Howard Kurtz, please define "essential appeal"

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Howard Kurtz writes:

Obama's essential appeal in 2008 was his vow to move beyond red and blue partisanship. But that has disappointed some of the liberal pundits who thought he shared their goals.

Really? To the extent that it's possible to identify Obama's "essential appeal" in 2008, it was probably "change," not "his vow to move beyond red and blue partisanship." Kurtz seems to think people who want change are disappointed because they don't understand what's really important: bipartisanship. That's typical of the way the media elite views the world, as I wrote back in January:

To many journalists, bucking your party -- like "centrism" and bipartisanship -- is a noble goal all by itself. But I suspect most people recognize that these things are means, not ends.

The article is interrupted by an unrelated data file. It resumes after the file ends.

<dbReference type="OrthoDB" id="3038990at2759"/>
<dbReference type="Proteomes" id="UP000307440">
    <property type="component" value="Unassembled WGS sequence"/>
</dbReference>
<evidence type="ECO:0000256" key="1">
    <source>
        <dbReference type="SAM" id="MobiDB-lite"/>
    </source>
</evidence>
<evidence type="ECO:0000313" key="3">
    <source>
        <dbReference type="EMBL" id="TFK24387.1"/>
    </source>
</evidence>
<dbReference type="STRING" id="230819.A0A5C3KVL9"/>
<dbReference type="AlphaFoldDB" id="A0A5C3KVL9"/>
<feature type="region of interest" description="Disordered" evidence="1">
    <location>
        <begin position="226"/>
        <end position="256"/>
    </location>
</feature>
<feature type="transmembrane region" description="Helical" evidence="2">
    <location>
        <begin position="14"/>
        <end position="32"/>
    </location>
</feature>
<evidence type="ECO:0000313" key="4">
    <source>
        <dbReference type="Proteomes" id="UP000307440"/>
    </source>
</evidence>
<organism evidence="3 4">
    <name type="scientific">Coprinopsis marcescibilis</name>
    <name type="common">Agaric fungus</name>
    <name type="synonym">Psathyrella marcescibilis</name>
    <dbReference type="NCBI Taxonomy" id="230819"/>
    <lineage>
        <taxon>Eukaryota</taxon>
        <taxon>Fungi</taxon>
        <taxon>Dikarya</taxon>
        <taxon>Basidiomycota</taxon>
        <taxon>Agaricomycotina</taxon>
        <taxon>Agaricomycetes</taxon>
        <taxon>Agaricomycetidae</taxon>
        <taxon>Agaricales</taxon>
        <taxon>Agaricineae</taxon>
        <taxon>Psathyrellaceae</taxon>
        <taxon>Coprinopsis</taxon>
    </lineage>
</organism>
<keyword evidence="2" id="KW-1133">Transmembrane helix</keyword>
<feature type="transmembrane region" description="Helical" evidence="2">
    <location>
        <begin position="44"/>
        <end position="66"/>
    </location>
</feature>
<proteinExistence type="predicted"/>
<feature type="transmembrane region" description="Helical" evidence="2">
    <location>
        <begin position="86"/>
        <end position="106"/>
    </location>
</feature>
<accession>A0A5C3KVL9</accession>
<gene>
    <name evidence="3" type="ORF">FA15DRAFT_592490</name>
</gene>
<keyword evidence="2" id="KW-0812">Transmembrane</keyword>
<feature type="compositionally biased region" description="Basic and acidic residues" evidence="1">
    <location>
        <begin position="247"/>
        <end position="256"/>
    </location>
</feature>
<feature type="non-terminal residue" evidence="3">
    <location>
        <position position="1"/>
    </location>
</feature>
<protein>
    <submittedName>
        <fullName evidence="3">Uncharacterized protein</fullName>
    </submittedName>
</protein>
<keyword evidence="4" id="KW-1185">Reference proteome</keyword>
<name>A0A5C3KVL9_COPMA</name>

Sure, people want the politicians to stop bickering and get things done. But, more specifically, most people want the politicians to stop bickering and do things they want done. A single mother working two minimum-wage jobs to feed her kids might want politicians to come together in a spirit of bipartisanship -- but she doesn't want them to pass bipartisan legislation lowering the minimum wage; she wants a bipartisan bill raising the minimum wage. If she can't have that, I suspect she'd take a party-line minimum-wage increase, even if it means a decrease in the bonhomie at Washington cocktail parties she'll never attend.

For most people, bipartisan consensus is great -- but it is as a means of accomplishing tangible results, not a goal in and of itself. But many political reporters seem to have an ideological, if not religious, commitment to bipartisanship and centrism. But -- and here's where things get really problematic -- they don't really have any idea of where the "center" is.

Kurtz' line explains why the media is so eager for Democrats to cave on health care reform -- to them, it's more important that there be health care reform that passes with Republican votes (no matter how unlikely that is) than it is for health care reform to actually be good. They care more about "bipartisanship" than about effective solutions to the nation's problems.

The Washington Post
Howard Kurtz
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